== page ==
To commemorate the 180th anniversary of the day when the first Indian indentured labourer set foot on its shores, the Ministry of Arts and Culture in Mauritius had organised a week long event that had many facets to it. These began with an official commemoration ceremony on the 2nd of November with India’s Minister for External and Overseas Indian Affairs Smt. Sushma Swaraj as the Chief Guest, followed by an interactive business forum on the next day, which provided the ideal platform to discuss investment opportunities between the two nations. An international three-day conference organised by the Aapravasi Ghat Trust Fund was also held at the Mahatma Gandhi Institute in Moka between the 3rd and 5th of November, on the theme ‘Towards the Establishment of the International Indenture Labour Route.’ Other activities included a Hindi and Bhojpuri festival, cultural extravaganzas by Indian, Mauritian and Caribbean artistes, and the inauguration of the Beekrumsing Ramallah Museum. An NRI Achievers team was present in Mauritius to feature the island nation during that time, which brings you this report on key events that took place during the week-long celebrations.

Indians first arrived in Mauritius during French rule in the 1700s, from Pondicherry (now Puducheri) as artisansmainly masons and joiners – to teach their craft to the Mauritians who were then mostly slaves from Africa. On Nov 2, 1834, the first Indian indentured labourer set foot on Mauritius soil during the British reign, and that day is commemorated as a public holiday in remembrance of this pivotal event. Many, who arrived to work on the plantations, were from Bihar, Bengal and Gujarat, and stayed on. many of the Tamils, though, returned to their homeland after a few years, and this led to the growth of the dominant Hindi-speaking community. On Nov 2 this year, the Ministry of Arts and Culture in Mauritius had organised the 180th commemoration of Indian indentured labour in Mauritius. During the weeklong event, local and foreign delegates participated on various activities, attended conferences and seminars where they shared their papers on Indian indentured labour locally and abroad. India’s Minister for External Affairs and Overseas Indian Affairs, Shrimati Sushma Swaraj, was the Chief Guest at the official ceremony that preceded the celebrations. She had, among other things, announced that the People of Indian Origin visa for Indo-Mauritians will be extended for life. Fifth-generation Indian Gopalla Nayakan said: “This visa extension will encourage more Indo-Mauritians to travel to India to retrace our roots.”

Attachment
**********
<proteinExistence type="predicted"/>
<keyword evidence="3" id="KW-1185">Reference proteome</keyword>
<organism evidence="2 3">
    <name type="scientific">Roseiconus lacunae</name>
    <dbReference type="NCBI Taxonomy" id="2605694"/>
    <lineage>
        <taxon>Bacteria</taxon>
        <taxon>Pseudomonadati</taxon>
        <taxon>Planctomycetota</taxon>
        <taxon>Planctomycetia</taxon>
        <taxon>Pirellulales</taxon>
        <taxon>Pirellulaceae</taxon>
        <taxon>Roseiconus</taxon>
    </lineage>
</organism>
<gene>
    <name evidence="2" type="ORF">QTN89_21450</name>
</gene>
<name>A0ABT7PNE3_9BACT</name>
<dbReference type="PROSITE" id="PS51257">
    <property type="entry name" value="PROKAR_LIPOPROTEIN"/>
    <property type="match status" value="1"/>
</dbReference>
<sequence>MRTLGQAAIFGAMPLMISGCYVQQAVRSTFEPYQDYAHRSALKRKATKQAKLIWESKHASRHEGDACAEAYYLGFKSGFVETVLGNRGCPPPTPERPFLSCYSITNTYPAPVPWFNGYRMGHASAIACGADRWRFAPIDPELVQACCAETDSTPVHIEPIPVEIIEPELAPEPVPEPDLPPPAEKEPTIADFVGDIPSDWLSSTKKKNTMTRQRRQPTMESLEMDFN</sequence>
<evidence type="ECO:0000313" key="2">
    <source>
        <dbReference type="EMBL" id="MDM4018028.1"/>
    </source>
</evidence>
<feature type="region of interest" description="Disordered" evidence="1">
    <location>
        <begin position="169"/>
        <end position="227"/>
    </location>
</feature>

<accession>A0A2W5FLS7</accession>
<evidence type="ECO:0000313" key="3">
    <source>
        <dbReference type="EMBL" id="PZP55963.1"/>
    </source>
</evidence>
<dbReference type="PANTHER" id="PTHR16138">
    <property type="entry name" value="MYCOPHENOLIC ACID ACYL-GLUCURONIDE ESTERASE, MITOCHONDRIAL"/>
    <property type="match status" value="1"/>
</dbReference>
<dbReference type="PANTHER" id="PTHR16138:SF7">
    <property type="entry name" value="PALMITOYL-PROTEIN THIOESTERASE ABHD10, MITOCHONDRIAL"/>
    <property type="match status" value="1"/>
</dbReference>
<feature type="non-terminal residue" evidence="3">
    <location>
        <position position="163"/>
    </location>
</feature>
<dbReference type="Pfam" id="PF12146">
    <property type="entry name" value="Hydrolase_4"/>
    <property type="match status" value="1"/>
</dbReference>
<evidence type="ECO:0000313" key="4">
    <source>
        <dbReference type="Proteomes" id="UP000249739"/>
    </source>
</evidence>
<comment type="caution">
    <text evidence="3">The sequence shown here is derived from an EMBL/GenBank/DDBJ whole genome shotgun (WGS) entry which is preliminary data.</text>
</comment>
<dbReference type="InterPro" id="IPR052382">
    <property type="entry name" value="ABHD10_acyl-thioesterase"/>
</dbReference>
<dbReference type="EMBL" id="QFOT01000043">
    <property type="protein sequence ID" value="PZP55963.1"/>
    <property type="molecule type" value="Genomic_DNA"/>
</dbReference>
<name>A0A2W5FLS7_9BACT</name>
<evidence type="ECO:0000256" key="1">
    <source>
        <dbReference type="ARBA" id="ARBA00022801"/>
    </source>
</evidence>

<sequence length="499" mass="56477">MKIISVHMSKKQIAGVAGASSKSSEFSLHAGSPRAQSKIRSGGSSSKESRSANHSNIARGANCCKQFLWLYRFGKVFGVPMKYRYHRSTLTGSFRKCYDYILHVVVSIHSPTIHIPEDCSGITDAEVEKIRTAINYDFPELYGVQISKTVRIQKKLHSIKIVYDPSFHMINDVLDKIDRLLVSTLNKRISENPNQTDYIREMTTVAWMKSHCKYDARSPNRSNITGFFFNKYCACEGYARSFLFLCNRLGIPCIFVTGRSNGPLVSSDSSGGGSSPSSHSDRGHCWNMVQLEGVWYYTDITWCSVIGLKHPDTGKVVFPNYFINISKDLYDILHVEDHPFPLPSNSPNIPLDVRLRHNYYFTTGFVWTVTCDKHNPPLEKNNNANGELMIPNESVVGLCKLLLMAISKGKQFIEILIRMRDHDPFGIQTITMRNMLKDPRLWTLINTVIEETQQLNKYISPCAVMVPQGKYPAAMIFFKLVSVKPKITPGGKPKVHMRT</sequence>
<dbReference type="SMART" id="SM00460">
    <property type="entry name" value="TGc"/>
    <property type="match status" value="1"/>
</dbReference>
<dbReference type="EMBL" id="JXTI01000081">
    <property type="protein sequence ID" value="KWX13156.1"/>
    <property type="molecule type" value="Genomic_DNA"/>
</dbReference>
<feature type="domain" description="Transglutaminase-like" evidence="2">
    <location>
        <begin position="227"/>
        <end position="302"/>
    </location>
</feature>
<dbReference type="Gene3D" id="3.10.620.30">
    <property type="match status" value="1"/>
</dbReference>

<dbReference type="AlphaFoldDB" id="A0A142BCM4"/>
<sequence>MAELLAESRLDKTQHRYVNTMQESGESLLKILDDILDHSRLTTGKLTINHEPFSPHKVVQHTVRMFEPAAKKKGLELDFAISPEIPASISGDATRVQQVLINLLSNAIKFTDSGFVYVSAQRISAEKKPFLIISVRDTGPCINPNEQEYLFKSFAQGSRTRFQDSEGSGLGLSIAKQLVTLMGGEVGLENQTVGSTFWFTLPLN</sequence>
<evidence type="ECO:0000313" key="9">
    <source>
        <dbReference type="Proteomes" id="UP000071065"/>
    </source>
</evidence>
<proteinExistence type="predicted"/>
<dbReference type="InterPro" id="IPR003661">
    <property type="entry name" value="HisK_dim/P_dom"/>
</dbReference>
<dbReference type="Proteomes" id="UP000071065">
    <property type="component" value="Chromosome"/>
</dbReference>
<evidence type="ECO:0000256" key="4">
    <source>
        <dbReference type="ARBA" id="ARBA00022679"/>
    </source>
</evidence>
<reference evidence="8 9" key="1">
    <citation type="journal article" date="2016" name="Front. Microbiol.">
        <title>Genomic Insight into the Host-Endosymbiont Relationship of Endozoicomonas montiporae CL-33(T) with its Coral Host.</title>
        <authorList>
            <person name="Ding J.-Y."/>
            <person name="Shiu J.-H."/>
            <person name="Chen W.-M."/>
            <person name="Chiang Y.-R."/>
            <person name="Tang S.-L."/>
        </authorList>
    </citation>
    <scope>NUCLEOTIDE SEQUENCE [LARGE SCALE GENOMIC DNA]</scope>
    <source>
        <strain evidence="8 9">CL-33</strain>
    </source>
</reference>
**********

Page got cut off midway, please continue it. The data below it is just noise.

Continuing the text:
Minister Swaraj also participated in an interactive business forum on 3rd November. The Mauritius Minister of Foreign Affairs, Regional Integration and International Trade, Dr Arvin Boolell and Ms Swaraj also held detailed discussions and consultations on how to broaden the scope of bilateral cooperation between India and Mauritius, and to explore new facets of the partnership. Minister Swaraj assured Mauritius of Indian support in infrastructure development. According to a news agency, the minister conveyed to top leaders, including President Purryag and PM Ramgoolam, that India would not take any decisions that may “adversely impact” bilateral ties, and amendments to the bilateral tax treaty would be made only after considering the legitimate interests of both sides. Minister Swaraj, who was on a three-day visit to Mauritius, while delivering her address at a programme commemorating the 180th anniversary of the arrival of Indian indentured labour in Mauritius, surprised the audience by starting her address in Bhojpuri, drawing a massive round of applause from the audience. The event was attended by Mauritian President Rajkeswur Purryag, Prime Minister Navinchandra Ramgoolam and Swaraj’s counterpart Arvin Boolell. “The commemoration of the day of arrival of the indentured labourers from India is an occasion for grateful remembrance as well as introspection. By remembering the historic date of November 2, 1834, we pay tribute to all those resilient ancestors who landed on the shores of this rainbow island from India and other parts of the world. Through their toil and tears, sweat and sacrifice, they enabled later gen – erations to live in comfort and security,” Swaraj said. “The success of Mauritius embodies the triumph of the principles that are so precious to India – democracy, rule of law, tolerance, social harmony and human enterprise. You have consistently ranked very high in various indices of human development, be it governance, standard of living or economic competitiveness. Mauritian society is a model of peaceful, democratic, vibrant and pluralistic mosaic of ethnicities, religions, and languages, which others around the world can follow to their advantage,” Swaraj added.